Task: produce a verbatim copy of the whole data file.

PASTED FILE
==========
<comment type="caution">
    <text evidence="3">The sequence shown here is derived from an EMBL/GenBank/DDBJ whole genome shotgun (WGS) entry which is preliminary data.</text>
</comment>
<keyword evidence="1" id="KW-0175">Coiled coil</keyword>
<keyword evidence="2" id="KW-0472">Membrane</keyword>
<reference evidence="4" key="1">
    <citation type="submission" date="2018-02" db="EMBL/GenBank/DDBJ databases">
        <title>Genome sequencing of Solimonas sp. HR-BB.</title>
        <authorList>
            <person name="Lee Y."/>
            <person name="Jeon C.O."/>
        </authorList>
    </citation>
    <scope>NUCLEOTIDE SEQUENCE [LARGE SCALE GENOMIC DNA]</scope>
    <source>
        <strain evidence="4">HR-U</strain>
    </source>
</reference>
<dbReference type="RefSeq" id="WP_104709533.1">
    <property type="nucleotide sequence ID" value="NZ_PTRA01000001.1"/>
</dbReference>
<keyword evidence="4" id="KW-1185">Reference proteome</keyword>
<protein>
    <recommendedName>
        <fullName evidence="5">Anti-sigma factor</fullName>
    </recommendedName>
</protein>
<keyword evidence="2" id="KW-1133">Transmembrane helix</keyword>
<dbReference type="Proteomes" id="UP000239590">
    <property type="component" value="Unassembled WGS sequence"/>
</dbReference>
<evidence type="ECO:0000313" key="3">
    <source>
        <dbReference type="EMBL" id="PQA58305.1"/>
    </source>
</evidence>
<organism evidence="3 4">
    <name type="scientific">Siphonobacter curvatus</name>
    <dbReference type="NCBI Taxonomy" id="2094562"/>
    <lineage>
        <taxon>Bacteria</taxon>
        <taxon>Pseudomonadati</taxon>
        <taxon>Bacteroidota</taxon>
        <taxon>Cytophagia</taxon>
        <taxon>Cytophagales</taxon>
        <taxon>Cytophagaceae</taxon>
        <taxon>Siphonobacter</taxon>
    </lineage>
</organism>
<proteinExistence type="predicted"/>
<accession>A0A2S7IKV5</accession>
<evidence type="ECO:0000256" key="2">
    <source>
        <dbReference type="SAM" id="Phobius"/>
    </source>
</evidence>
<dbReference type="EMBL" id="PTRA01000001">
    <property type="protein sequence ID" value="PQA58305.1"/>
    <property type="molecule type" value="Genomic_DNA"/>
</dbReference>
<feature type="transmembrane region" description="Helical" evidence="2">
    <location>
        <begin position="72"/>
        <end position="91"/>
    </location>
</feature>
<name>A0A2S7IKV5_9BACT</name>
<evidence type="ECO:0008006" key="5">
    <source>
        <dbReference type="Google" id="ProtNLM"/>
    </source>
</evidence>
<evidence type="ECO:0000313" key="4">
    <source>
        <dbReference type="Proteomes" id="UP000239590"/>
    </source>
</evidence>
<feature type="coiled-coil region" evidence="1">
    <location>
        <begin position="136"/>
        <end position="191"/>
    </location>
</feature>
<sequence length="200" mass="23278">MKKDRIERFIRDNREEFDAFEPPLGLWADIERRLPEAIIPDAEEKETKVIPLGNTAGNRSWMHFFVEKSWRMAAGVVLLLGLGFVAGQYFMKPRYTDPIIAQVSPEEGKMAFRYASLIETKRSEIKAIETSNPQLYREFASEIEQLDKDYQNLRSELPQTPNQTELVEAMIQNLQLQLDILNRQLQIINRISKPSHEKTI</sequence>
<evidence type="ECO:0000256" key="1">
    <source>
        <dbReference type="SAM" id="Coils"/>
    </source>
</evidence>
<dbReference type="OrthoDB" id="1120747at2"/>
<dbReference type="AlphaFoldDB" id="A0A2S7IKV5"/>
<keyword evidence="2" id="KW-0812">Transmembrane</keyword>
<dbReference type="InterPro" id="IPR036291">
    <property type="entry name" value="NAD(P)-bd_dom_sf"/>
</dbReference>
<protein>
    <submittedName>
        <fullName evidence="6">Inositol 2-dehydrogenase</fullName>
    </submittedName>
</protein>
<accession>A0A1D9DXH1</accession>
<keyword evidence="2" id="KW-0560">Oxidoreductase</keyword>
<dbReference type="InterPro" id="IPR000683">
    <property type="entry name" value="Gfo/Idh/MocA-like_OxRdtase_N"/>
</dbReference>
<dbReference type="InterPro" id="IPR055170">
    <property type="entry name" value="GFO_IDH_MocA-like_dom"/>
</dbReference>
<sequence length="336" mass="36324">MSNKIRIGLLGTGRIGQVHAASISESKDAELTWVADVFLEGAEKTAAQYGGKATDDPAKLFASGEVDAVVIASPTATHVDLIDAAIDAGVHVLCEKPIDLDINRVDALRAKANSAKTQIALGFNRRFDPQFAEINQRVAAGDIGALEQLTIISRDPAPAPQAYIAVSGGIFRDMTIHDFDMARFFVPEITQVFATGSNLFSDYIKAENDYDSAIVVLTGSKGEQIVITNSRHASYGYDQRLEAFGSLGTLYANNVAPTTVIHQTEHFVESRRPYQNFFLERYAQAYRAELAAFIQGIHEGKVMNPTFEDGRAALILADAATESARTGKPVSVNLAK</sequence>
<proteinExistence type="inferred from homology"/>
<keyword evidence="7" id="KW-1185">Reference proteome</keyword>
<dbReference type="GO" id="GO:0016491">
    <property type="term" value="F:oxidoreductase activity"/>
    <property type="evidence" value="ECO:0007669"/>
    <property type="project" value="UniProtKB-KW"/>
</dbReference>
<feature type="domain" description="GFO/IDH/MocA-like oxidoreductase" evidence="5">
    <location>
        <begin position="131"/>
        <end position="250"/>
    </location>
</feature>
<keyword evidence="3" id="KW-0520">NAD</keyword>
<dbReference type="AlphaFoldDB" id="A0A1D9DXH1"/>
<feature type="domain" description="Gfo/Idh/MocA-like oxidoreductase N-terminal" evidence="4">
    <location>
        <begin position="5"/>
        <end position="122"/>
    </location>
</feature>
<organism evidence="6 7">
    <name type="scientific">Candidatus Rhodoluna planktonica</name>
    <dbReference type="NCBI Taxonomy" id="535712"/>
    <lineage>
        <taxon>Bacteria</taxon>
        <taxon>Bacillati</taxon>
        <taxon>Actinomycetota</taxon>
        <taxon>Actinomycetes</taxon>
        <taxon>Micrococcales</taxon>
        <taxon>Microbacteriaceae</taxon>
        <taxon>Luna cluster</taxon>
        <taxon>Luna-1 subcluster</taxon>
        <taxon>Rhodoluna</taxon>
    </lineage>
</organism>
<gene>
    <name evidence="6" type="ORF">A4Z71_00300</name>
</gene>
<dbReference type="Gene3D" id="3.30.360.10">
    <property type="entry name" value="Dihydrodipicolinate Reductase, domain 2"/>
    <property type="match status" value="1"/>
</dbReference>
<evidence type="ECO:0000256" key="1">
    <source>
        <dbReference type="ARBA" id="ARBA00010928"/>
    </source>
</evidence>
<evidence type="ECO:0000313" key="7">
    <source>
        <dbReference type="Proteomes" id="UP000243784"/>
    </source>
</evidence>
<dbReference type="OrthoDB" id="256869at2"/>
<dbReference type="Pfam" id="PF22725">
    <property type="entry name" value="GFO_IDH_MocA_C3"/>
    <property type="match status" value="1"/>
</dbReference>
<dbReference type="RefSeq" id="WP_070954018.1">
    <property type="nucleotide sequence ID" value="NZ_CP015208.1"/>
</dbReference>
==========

<comment type="caution">
    <text evidence="3">The sequence shown here is derived from an EMBL/GenBank/DDBJ whole genome shotgun (WGS) entry which is preliminary data.</text>
</comment>
<keyword evidence="1" id="KW-0175">Coiled coil</keyword>
<keyword evidence="2" id="KW-0472">Membrane</keyword>
<reference evidence="4" key="1">
    <citation type="submission" date="2018-02" db="EMBL/GenBank/DDBJ databases">
        <title>Genome sequencing of Solimonas sp. HR-BB.</title>
        <authorList>
            <person name="Lee Y."/>
            <person name="Jeon C.O."/>
        </authorList>
    </citation>
    <scope>NUCLEOTIDE SEQUENCE [LARGE SCALE GENOMIC DNA]</scope>
    <source>
        <strain evidence="4">HR-U</strain>
    </source>
</reference>
<dbReference type="RefSeq" id="WP_104709533.1">
    <property type="nucleotide sequence ID" value="NZ_PTRA01000001.1"/>
</dbReference>
<keyword evidence="4" id="KW-1185">Reference proteome</keyword>
<protein>
    <recommendedName>
        <fullName evidence="5">Anti-sigma factor</fullName>
    </recommendedName>
</protein>
<keyword evidence="2" id="KW-1133">Transmembrane helix</keyword>
<dbReference type="Proteomes" id="UP000239590">
    <property type="component" value="Unassembled WGS sequence"/>
</dbReference>
<evidence type="ECO:0000313" key="3">
    <source>
        <dbReference type="EMBL" id="PQA58305.1"/>
    </source>
</evidence>
<organism evidence="3 4">
    <name type="scientific">Siphonobacter curvatus</name>
    <dbReference type="NCBI Taxonomy" id="2094562"/>
    <lineage>
        <taxon>Bacteria</taxon>
        <taxon>Pseudomonadati</taxon>
        <taxon>Bacteroidota</taxon>
        <taxon>Cytophagia</taxon>
        <taxon>Cytophagales</taxon>
        <taxon>Cytophagaceae</taxon>
        <taxon>Siphonobacter</taxon>
    </lineage>
</organism>
<proteinExistence type="predicted"/>
<accession>A0A2S7IKV5</accession>
<evidence type="ECO:0000256" key="2">
    <source>
        <dbReference type="SAM" id="Phobius"/>
    </source>
</evidence>
<dbReference type="EMBL" id="PTRA01000001">
    <property type="protein sequence ID" value="PQA58305.1"/>
    <property type="molecule type" value="Genomic_DNA"/>
</dbReference>
<feature type="transmembrane region" description="Helical" evidence="2">
    <location>
        <begin position="72"/>
        <end position="91"/>
    </location>
</feature>
<name>A0A2S7IKV5_9BACT</name>
<evidence type="ECO:0008006" key="5">
    <source>
        <dbReference type="Google" id="ProtNLM"/>
    </source>
</evidence>
<evidence type="ECO:0000313" key="4">
    <source>
        <dbReference type="Proteomes" id="UP000239590"/>
    </source>
</evidence>
<feature type="coiled-coil region" evidence="1">
    <location>
        <begin position="136"/>
        <end position="191"/>
    </location>
</feature>
<sequence length="200" mass="23278">MKKDRIERFIRDNREEFDAFEPPLGLWADIERRLPEAIIPDAEEKETKVIPLGNTAGNRSWMHFFVEKSWRMAAGVVLLLGLGFVAGQYFMKPRYTDPIIAQVSPEEGKMAFRYASLIETKRSEIKAIETSNPQLYREFASEIEQLDKDYQNLRSELPQTPNQTELVEAMIQNLQLQLDILNRQLQIINRISKPSHEKTI</sequence>
<evidence type="ECO:0000256" key="1">
    <source>
        <dbReference type="SAM" id="Coils"/>
    </source>
</evidence>
<dbReference type="OrthoDB" id="1120747at2"/>
<dbReference type="AlphaFoldDB" id="A0A2S7IKV5"/>
<keyword evidence="2" id="KW-0812">Transmembrane</keyword>
<dbReference type="InterPro" id="IPR036291">
    <property type="entry name" value="NAD(P)-bd_dom_sf"/>
</dbReference>
<protein>
    <submittedName>
        <fullName evidence="6">Inositol 2-dehydrogenase</fullName>
    </submittedName>
</protein>
<accession>A0A1D9DXH1</accession>
<keyword evidence="2" id="KW-0560">Oxidoreductase</keyword>
<dbReference type="InterPro" id="IPR000683">
    <property type="entry name" value="Gfo/Idh/MocA-like_OxRdtase_N"/>
</dbReference>
<dbReference type="InterPro" id="IPR055170">
    <property type="entry name" value="GFO_IDH_MocA-like_dom"/>
</dbReference>
<sequence length="336" mass="36324">MSNKIRIGLLGTGRIGQVHAASISESKDAELTWVADVFLEGAEKTAAQYGGKATDDPAKLFASGEVDAVVIASPTATHVDLIDAAIDAGVHVLCEKPIDLDINRVDALRAKANSAKTQIALGFNRRFDPQFAEINQRVAAGDIGALEQLTIISRDPAPAPQAYIAVSGGIFRDMTIHDFDMARFFVPEITQVFATGSNLFSDYIKAENDYDSAIVVLTGSKGEQIVITNSRHASYGYDQRLEAFGSLGTLYANNVAPTTVIHQTEHFVESRRPYQNFFLERYAQAYRAELAAFIQGIHEGKVMNPTFEDGRAALILADAATESARTGKPVSVNLAK</sequence>
<proteinExistence type="inferred from homology"/>
<keyword evidence="7" id="KW-1185">Reference proteome</keyword>
<dbReference type="GO" id="GO:0016491">
    <property type="term" value="F:oxidoreductase activity"/>
    <property type="evidence" value="ECO:0007669"/>
    <property type="project" value="UniProtKB-KW"/>
</dbReference>
<feature type="domain" description="GFO/IDH/MocA-like oxidoreductase" evidence="5">
    <location>
        <begin position="131"/>
        <end position="250"/>
    </location>
</feature>
<keyword evidence="3" id="KW-0520">NAD</keyword>
<dbReference type="AlphaFoldDB" id="A0A1D9DXH1"/>
<feature type="domain" description="Gfo/Idh/MocA-like oxidoreductase N-terminal" evidence="4">
    <location>
        <begin position="5"/>
        <end position="122"/>
    </location>
</feature>
<organism evidence="6 7">
    <name type="scientific">Candidatus Rhodoluna planktonica</name>
    <dbReference type="NCBI Taxonomy" id="535712"/>
    <lineage>
        <taxon>Bacteria</taxon>
        <taxon>Bacillati</taxon>
        <taxon>Actinomycetota</taxon>
        <taxon>Actinomycetes</taxon>
        <taxon>Micrococcales</taxon>
        <taxon>Microbacteriaceae</taxon>
        <taxon>Luna cluster</taxon>
        <taxon>Luna-1 subcluster</taxon>
        <taxon>Rhodoluna</taxon>
    </lineage>
</organism>
<gene>
    <name evidence="6" type="ORF">A4Z71_00300</name>
</gene>
<dbReference type="Gene3D" id="3.30.360.10">
    <property type="entry name" value="Dihydrodipicolinate Reductase, domain 2"/>
    <property type="match status" value="1"/>
</dbReference>
<evidence type="ECO:0000256" key="1">
    <source>
        <dbReference type="ARBA" id="ARBA00010928"/>
    </source>
</evidence>
<evidence type="ECO:0000313" key="7">
    <source>
        <dbReference type="Proteomes" id="UP000243784"/>
    </source>
</evidence>
<dbReference type="OrthoDB" id="256869at2"/>
<dbReference type="Pfam" id="PF22725">
    <property type="entry name" value="GFO_IDH_MocA_C3"/>
    <property type="match status" value="1"/>
</dbReference>
<dbReference type="RefSeq" id="WP_070954018.1">
    <property type="nucleotide sequence ID" value="NZ_CP015208.1"/>
</dbReference>